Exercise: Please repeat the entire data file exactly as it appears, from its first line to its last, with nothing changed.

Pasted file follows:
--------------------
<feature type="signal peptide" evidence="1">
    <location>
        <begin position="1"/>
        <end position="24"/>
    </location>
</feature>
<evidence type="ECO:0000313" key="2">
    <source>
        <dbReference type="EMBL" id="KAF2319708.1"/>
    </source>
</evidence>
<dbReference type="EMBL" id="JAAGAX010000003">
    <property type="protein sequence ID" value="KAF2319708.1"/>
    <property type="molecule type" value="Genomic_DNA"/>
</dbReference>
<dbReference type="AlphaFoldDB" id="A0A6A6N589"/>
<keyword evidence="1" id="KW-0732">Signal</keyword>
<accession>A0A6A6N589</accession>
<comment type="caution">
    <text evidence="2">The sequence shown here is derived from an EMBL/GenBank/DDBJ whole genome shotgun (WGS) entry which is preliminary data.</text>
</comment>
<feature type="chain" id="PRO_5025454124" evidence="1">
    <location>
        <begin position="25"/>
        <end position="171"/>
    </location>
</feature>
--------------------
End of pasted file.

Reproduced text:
<feature type="signal peptide" evidence="1">
    <location>
        <begin position="1"/>
        <end position="24"/>
    </location>
</feature>
<evidence type="ECO:0000313" key="2">
    <source>
        <dbReference type="EMBL" id="KAF2319708.1"/>
    </source>
</evidence>
<dbReference type="EMBL" id="JAAGAX010000003">
    <property type="protein sequence ID" value="KAF2319708.1"/>
    <property type="molecule type" value="Genomic_DNA"/>
</dbReference>
<dbReference type="AlphaFoldDB" id="A0A6A6N589"/>
<keyword evidence="1" id="KW-0732">Signal</keyword>
<accession>A0A6A6N589</accession>
<comment type="caution">
    <text evidence="2">The sequence shown here is derived from an EMBL/GenBank/DDBJ whole genome shotgun (WGS) entry which is preliminary data.</text>
</comment>
<feature type="chain" id="PRO_5025454124" evidence="1">
    <location>
        <begin position="25"/>
        <end position="171"/>
    </location>
</feature>